All Hallows' Eve

Link to the poem shown above  , (which includes quite a bit in a Scottish dialect).     Link to the Wikipedia article “Halloween.”

Link to the poem shown above, (which includes quite a bit in a Scottish dialect).

Link to the Wikipedia article “Halloween.”

As a child, I remember watching the Peanuts Christmas special, in which Linus talks about the religious meaning of Christmas. What about the religious meaning of Halloween? Despite Linus’s insistence in the importance of the Great Pumpkin, the Wikipedia article “Halloween” says that liturgically,

It begins the three-day observance of Allhallowtide, the time in the liturgical year dedicated to remembering the dead, including saints (hallows), martyrs, and all the faithful departed.

From the tenor of many Halloween costumes, it seems that Halloween is a time to remember not only the dead but also death itself. But, intriguingly, Halloween comes at death in a light-hearted way—as if to say: yes, we’ll all die, but what of it?

Should we fear death? As an if-then statement, those convinced they will go to hell should fear death. Those convinced they will go to heaven shouldn’t fear death much.

What about those convinced that death is nonexistence? In his essay “Immortality and the Fear of Death” Jack Sherefkin discuses the ancient symmetry argument that one shouldn’t fear death if it is simple nonexistence:

A more powerful argument used by the Epicureans against the fear of death is the “symmetry” argument. This was probably first used by Lucretius, a Roman disciple of Epicurus. Lucretius argued since we do not feel horror at our past non-existence, the time before we were born, it is irrational to feel horror at our future non-existence, the time after our death, since they are the same. Or as Seneca expressed it: “Would you not think him an utter fool who wept because he was not alive a thousand years ago? And is he not just as much a fool who weeps because he will not be alive a thousand years from now? It is all the same; you will not be and you were not. Neither of these periods of time belongs to you.”

Some version of the symmetry argument has been put forth by Cicero, Plutarch, Seneca, Schopenhauer and Hume. Hume cited Lucretius’ argument to Boswell, Dr. Johnson’s biographer, when he interviewed Hume on his death bed. “I asked him if the thought of Annihilation never gave him any uneasiness. He said not the least; no more than the thought than he had not been as Lucretius observes.”

If not fear, I think there is a reason to hate death. Death is a key part of the time budget constraint we face. Facing death is like not being richer in time than we are. Among other things, I am annoyed with my own death in the way I am annoyed with having only 24 hours in a day, of which almost a third go to sleep.

We may fear or hate our own death, but some of the sharpest experiences in our lives are likely to be the deaths of others. Most people see the deaths of their own parents—an experience that typically hits them like a ton of bricks. You can sense some of that in my posts about the deaths of my parents:

I have also seen the deaths of my father-in-law, mother-in-law. And, unfortunately, I have seen the deaths of three of our children, which my wife Gail talks about in a guest post:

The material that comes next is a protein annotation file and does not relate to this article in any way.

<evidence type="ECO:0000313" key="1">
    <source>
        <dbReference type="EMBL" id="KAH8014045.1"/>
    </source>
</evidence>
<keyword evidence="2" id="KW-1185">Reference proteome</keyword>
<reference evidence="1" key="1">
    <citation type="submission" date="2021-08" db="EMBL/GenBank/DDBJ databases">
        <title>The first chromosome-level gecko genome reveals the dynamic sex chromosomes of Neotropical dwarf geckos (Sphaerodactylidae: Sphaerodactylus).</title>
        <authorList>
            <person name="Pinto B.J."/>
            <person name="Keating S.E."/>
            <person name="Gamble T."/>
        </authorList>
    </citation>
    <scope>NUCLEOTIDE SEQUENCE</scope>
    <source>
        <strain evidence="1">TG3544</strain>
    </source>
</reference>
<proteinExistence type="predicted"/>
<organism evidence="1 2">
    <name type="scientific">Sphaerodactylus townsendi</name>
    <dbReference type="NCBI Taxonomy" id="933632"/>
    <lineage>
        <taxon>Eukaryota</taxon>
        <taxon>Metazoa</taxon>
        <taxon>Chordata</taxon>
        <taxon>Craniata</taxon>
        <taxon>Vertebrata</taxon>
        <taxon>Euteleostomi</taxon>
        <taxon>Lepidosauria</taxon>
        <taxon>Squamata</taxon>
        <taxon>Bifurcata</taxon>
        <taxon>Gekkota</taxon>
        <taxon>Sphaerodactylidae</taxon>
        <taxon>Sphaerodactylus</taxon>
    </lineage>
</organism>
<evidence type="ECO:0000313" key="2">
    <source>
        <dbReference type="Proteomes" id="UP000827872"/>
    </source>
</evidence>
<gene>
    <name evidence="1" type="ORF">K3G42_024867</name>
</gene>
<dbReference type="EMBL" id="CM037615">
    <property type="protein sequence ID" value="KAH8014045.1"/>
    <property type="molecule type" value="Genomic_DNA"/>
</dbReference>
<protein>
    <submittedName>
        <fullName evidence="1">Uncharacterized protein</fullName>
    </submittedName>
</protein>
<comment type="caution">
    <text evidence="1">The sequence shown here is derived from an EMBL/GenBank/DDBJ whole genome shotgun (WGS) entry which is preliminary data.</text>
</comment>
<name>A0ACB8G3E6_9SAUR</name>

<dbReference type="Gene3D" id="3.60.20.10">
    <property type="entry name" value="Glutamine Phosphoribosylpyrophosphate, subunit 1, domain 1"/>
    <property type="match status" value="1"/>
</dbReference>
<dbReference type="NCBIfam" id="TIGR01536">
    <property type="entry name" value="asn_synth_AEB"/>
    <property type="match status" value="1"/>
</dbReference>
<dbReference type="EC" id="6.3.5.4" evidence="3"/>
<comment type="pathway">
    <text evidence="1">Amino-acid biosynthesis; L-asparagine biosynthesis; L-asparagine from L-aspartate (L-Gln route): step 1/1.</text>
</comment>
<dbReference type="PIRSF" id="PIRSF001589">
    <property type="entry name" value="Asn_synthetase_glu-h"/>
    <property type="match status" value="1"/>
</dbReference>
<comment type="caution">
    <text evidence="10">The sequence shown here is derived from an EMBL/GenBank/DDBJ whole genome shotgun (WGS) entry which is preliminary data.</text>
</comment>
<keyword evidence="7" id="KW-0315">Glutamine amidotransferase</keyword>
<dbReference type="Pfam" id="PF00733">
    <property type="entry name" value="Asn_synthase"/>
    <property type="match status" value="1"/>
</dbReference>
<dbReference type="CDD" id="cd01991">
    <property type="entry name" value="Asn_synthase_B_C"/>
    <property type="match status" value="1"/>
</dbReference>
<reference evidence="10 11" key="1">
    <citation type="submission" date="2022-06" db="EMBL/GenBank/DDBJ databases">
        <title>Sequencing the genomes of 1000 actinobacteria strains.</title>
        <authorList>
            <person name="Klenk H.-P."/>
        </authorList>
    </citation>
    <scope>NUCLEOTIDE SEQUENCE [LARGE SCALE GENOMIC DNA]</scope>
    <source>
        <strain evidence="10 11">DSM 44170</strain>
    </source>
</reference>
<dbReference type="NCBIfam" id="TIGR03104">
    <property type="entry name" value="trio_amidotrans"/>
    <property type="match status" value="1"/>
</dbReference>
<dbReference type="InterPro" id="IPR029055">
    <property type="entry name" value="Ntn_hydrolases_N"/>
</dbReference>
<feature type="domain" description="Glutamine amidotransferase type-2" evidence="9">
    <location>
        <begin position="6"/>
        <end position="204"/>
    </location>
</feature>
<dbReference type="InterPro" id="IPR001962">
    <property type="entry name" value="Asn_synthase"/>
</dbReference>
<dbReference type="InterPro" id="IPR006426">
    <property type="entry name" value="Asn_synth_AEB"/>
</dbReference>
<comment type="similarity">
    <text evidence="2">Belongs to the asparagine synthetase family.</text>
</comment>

In the public realm, I have become very much aware of eminent economists important to my own thinking who have died. I have not written posts about all of the economists important to me who have died in the last few years, for example, I was very distressed when Julio Rotemberg died. But I do have some posts on economists important to me who have died:

But Halloween takes even our grief and looks at the bright side. The Mexican counterpart of Halloween is “The Day of the Dead” when the dead come back to visit. But even if the dead are simply remembered, it is a demonstration that death has not sundered our connection utterly. The connection between two human beings is badly, badly frayed when one of them dies. But the connection is not gone. It is still there.

The connection to those who have gone before us is an important one. On the Norlin Library here at the University of Colorado Boulder is the inscription “Who knows only his own generation remains always a child,” which is a tweak on something Cicero wrote. We grow stronger by strengthening our connection to those who are dead.

Let me leave you with my “Daily Devotional for the Not-Yet,” which has a line about our ancestors and others who have died before us. Let us not forget them.

In this moment, as in all the moments I have, may the image of the God or Gods Who May Be burn brightly in my heart.

Let faith give me a felt assurance that what must be done to bring the Day of Awakening and the Day of Fulfilment closer can be done in a spirit of joy and contentment.

Let the gathering powers of heaven be at my left hand and my right. Let there be many heroes and saints to blaze the trail in front of me. Let the younger generations who will follow discern the truth and wield it to strengthen good and weaken evil. Let the grandeur of the Universe above inspire noble thoughts that lead to noble plans and noble deeds. Let the Earth beneath be a remembrance of the wisdom of our ancestors and of others who have died before us. And may the light within be an ocean of conscious and unconscious being to sustain me and those who are with me through all the trials we must go through.

In this moment, I am. And I am grateful that I am. May others be, now and for all time.